Editorials and Opinion
EDITORIAL: A warming response; So far, public reaction seems positive (Daily Camera [CO] , 06/04/14)
"[H]ere in Colorado, voters and lawmakers alike have favored increasing renewable energy sources and requiring a reduction in emissions since before the 2005 benchmark. We're well-poised to meet and exceed the federal regulations. ... If ever there was an issue that could lower the temperature in our hyper-partisan era, it's climate change — not to mention pollution, which is pretty much universally loathed. Choose your poison: Kids with asthma, brown clouds hovering over major cities, dead fish."
Meet power-plant pollution rules with 'can-do' spirit: Editorial (South Jersey Times [NJ], 06/04/14)
"The power-plant regulations that emerged from the Obama administration this week are of great interest in South Jersey. The first-ever federal limits on carbon emissions aim for a 30 percent reduction by 2030. This is a welcome effort against pollution that respects no borders ... In all probability a coal-is-king state or two will run to court,"a
Editorial: EPA rules will help, but battle goes on (Concord Monitor [NH] , 06/04/14)
"The new rules to curb carbon emissions from power plants announced by the EPA this week are a huge win for New Hampshire. The regulations were crafted to comply with President Obama’s executive order to reduce pollution that’s fueling global warming and harming human health. The rules, which could force the closing of some of the nation’s dirtiest coal plants, mean cleaner air and fewer smog days for New England. Fewer pollutants mean fewer asthma attacks and fewer deaths from conditions aggravated by poor air quality. The rules, if they survive the inevitable legal challenges, will mark a big step toward taking the need to combat human-induced climate change seriously."
The Register's Editorial: New EPA rules important for Iowa and Earth (Des Moines Register [IA] , 06/04/14)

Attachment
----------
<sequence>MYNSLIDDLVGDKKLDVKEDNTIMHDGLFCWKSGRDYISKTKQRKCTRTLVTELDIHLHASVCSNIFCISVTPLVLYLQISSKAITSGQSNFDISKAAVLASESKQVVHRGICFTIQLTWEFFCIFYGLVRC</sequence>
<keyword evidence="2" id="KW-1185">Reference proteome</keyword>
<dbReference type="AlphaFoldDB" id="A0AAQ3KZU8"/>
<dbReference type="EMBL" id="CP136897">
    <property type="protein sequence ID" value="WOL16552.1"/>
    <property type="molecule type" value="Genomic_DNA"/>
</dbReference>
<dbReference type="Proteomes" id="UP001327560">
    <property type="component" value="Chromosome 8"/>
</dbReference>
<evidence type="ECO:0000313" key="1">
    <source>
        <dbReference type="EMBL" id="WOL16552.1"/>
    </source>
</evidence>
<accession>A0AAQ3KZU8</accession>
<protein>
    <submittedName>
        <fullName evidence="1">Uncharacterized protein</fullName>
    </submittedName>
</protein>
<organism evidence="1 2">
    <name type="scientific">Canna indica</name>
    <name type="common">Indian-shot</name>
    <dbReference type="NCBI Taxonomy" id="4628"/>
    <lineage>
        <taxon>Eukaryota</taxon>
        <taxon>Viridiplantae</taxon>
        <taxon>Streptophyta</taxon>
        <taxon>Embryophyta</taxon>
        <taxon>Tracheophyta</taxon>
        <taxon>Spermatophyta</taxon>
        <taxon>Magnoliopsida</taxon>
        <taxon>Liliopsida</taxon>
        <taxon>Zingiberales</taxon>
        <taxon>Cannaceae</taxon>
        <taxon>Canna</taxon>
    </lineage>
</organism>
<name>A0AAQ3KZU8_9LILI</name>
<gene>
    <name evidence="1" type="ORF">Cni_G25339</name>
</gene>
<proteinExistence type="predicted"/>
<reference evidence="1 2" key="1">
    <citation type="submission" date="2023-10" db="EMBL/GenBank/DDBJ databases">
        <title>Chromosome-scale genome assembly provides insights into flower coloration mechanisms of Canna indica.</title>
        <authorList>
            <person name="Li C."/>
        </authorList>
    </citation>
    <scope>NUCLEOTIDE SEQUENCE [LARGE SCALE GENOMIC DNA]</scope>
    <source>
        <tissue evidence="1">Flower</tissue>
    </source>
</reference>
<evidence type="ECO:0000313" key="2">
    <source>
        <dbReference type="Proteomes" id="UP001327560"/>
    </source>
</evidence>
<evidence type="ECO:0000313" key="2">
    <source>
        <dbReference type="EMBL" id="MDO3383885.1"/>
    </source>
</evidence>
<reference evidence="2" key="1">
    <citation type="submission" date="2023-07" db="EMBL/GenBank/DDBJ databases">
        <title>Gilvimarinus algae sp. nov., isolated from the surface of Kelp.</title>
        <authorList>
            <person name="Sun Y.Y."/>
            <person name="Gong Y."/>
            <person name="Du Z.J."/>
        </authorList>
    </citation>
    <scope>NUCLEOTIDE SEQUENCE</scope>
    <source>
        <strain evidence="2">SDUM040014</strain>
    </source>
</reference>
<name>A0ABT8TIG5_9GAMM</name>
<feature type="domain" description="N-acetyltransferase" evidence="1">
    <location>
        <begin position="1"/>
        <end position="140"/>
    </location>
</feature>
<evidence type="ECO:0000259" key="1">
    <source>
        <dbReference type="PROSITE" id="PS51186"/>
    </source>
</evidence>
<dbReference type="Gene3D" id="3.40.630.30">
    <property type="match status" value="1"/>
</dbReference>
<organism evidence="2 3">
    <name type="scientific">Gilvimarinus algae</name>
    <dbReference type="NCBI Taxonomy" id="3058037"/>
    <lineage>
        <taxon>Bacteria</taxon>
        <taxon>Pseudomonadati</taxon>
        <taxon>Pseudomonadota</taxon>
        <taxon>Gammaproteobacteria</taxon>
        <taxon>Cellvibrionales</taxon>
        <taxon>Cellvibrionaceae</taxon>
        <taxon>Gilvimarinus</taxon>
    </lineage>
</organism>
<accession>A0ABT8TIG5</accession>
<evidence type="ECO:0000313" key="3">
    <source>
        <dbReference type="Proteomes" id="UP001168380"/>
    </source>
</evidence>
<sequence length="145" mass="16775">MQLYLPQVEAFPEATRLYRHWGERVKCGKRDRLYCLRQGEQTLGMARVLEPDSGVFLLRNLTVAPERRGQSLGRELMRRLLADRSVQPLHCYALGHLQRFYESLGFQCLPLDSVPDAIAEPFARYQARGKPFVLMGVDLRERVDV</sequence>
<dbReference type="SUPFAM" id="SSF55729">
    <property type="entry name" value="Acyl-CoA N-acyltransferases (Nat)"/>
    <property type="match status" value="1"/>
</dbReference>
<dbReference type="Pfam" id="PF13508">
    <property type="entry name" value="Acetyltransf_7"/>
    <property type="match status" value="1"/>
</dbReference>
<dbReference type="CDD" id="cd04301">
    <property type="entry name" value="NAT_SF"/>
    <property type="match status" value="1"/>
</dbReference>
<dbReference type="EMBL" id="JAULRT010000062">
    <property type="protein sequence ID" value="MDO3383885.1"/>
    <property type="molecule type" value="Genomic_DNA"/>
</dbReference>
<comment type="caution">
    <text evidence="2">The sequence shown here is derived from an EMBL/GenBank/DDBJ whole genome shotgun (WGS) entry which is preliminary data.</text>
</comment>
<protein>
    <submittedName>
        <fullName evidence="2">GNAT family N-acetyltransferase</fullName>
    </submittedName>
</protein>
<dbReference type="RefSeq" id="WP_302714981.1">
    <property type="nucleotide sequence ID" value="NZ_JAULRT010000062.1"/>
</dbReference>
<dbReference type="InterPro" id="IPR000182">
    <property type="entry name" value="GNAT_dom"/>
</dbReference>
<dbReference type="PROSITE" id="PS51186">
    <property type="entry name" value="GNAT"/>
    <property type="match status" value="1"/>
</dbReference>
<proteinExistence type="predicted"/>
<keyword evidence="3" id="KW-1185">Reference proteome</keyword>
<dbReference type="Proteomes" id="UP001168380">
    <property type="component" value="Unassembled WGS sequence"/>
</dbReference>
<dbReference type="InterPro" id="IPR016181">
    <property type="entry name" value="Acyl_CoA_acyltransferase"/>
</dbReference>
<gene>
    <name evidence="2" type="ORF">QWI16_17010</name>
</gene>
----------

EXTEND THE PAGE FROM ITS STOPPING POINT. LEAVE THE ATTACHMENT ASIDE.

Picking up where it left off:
"A new federal goal for reducing greenhouse gas emissions was announced Monday by the U.S. Environmental Protection Agency. It is a step toward a modest reduction in the emission of carbon dioxide from the production of electricity. That carbon dioxide is the primary source of the heat-trapping gas that is blamed for the rising temperatures that are already having a serious affect on global climate. The EPA proposal should be applauded — and implemented.... Iowa is already ahead of the game"
Editorial: Our View: Time to take the medicine (South Coast Today [MA], 06/04/14)
"The president's plan — to be administered through the Environmental Protection Agency — would allow states to set their own path to carbon dioxide reductions and give them credit for the work done so far.... In Massachusetts, the fastest growing job growth is in the renewable energy sector, from development to deployment, lab coat to blue collar. aIncentives to move toward renewables — hydro-electric, wind and solar — have made the difference in the commonwealth, and should do the same across the country."
EDITORIAL: Embarrassing retreat (Akron Beacon Journal [OH], 06/04/14)
"As Ohio retreats from its energy efficiency and renewable energy standards, the Obama White House unveils a draft rule to reduce carbon emissions to combat climate change, placing a heavy emphasis on states designing their own plans for compliance. ... there is the greater expense in ducking the challenge, picking up the tab for torrential rains and other damaging effects ... advances must be made, and the strongest aspect of the EPA proposal is the political element ... To be sure, this is just a beginning. Still, the way is open, states with helpful flexibility, the understanding more plain: Action now promises to be less costly than waiting while the risk builds and the trouble deepens."
EDITORIAL: A kick-start to clearing the air; The EPA proposes a carbon cut (Chicago Tribune, 06/04/14)
"The EPA promises flexibility for states to meet reduction targets. It certainly promotes a healthier environment.... Congress has done nothing and there are no signs that the gridlock will ease anytime soon. Advantage, EPA. ... The costs and benefits, the success or failure, of this EPA rule will be determined as the various states assess how they can implement it. That may require some significant changes as it goes through the regulatory process. It will have to withstand legal challenges."